In West Philly, An Old Auto Showroom With A Medical Condition

June 20, 2016 | by Dennis Carlisle (AKA GroJLart)


Movie theater? Nope. Church? Try again. This old car dealership at 56th and Chestnut hides its original use in plain sight | Photo: Michael Bixler

Due to its shape and design, this old curious bird at 5600 block of Chestnut Street gives the impression of being a reused movie theater. But looks can be deceiving and heavy fenestration alterations have shrouded this early 20th century building in mystery, until now. This old automobile showroom may be a long way from North Broad Street, but it still carries the form and design of some of the most distinctive remaining examples of the era on Auto Row.

Driven To Succeed

In the late 1920s, this area of Market Street bordering Cobbs Creek in West Philadelphia had already filled in with block upon block of row houses, apartment houses, garages, and a few industrial and commercial standouts, like the Security Bank Note Company (still standing at 55th and Sansom Streets), Kolb Bakery, and Chilton Company Printers. The growth was directly related to the newly-built elevated extension of the Market-Frankford Line, which included a stop at 56th Street. One land owner, Abraham Leibovitz, held on to his empty property longer than the rest. He owned the largest vacant parcel in the area, 5600-5636 Chestnut Street, which was almost the whole block long save for a Bell Telephone exchange building designed by John T. Windrim built in 1917.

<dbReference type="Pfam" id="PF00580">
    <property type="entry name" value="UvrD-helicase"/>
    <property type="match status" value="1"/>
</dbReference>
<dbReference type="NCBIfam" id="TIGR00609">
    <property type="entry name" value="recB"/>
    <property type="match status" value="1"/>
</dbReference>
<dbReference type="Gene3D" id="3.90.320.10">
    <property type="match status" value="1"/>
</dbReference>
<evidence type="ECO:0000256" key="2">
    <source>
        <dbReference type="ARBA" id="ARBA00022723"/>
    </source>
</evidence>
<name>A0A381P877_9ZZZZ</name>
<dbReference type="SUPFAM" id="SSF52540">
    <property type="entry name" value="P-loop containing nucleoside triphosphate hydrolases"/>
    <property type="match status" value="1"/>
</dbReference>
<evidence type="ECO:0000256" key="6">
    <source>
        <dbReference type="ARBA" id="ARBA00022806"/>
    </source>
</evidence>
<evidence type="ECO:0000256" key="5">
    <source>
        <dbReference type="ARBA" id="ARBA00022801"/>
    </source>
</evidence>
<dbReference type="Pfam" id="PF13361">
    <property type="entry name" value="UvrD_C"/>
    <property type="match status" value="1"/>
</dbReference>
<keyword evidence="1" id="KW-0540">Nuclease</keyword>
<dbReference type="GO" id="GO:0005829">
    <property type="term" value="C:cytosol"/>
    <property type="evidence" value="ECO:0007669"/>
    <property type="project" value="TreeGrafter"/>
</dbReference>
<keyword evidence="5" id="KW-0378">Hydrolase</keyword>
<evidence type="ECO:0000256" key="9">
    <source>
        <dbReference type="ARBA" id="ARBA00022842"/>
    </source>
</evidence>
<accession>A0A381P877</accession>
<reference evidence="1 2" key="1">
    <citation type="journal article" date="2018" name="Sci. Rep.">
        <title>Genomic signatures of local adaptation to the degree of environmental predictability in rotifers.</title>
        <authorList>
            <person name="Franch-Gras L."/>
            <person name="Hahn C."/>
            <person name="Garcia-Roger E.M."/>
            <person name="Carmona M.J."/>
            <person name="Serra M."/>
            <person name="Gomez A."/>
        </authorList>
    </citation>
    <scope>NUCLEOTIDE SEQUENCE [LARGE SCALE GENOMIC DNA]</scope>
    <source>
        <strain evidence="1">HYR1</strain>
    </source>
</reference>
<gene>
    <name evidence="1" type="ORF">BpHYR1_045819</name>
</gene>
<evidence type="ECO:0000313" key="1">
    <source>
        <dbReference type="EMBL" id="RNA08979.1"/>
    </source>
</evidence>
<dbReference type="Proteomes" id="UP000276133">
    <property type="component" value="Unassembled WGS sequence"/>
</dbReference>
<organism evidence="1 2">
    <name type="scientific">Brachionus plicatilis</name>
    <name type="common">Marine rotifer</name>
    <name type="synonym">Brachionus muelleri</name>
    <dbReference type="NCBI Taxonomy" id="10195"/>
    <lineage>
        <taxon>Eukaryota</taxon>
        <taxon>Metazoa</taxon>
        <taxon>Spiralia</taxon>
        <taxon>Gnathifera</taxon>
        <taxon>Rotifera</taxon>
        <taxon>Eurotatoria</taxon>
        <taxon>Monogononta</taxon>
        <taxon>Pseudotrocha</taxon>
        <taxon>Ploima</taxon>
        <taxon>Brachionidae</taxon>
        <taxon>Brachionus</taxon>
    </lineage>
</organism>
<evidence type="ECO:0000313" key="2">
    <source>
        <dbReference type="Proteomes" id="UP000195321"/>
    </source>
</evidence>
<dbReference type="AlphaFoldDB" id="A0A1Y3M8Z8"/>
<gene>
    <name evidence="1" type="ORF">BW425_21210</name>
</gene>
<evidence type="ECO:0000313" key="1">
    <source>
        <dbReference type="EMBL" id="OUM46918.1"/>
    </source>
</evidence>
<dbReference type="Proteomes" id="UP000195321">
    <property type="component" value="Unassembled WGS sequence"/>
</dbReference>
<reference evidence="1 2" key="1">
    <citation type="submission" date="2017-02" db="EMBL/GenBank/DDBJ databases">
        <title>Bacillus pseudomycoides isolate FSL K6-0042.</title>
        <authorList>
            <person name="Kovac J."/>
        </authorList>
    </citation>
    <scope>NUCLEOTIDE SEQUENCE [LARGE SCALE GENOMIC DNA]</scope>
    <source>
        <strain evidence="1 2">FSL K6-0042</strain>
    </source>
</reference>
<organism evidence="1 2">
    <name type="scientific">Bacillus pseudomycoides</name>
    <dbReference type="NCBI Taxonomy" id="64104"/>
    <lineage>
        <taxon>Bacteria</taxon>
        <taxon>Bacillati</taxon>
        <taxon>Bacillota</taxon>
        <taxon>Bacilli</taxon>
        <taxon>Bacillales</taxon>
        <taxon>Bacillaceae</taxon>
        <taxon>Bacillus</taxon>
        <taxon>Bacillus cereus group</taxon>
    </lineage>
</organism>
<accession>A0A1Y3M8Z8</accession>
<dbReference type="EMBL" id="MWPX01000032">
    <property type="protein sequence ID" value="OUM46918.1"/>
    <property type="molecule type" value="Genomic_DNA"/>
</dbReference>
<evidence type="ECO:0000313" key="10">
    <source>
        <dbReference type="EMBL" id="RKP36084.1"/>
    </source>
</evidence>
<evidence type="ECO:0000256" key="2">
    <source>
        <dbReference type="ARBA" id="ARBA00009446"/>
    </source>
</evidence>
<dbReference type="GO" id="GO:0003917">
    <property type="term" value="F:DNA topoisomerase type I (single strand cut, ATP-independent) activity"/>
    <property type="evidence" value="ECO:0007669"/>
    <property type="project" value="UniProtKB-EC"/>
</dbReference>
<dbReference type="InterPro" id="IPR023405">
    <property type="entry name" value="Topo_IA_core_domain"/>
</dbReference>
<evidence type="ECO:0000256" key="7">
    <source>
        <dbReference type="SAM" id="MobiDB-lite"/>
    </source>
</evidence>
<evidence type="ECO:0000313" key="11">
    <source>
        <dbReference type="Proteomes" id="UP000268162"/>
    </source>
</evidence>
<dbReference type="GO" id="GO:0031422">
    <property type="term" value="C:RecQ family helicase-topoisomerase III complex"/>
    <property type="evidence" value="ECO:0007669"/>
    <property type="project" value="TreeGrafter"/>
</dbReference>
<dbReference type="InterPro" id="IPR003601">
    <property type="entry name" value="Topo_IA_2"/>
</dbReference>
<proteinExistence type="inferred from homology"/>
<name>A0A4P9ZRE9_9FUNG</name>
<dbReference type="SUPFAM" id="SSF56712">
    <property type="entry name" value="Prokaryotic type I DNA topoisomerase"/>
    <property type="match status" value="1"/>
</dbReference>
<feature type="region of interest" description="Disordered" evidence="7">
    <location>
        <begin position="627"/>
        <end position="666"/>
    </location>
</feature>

Mural "Ode To West Philly" by Ras Malik was added to the west-facing party wall in 1997 | Photo: Michael Bixler

Mural Ode To West Philly by Ras Malik was added to the west-facing party wall in 1997 | Photo: Michael Bixler

In 1927, Eli S Sentman Jr. & A. J. MacCausland, owners of Sentman Motor Company, were experiencing considerable success with their Chrysler-Plymouth dealership. By their fourth year, the enterprising duo were ready to upgrade from the small location they rented at 58th and Walnut Streets to a custom-built dealership showroom and office building of their own. Their new digs would rise at the western edge of Abraham Leibovitz’s property at 5630-36 Chestnut Street, strategically placed to be close to the El stop and on a high-traffic street.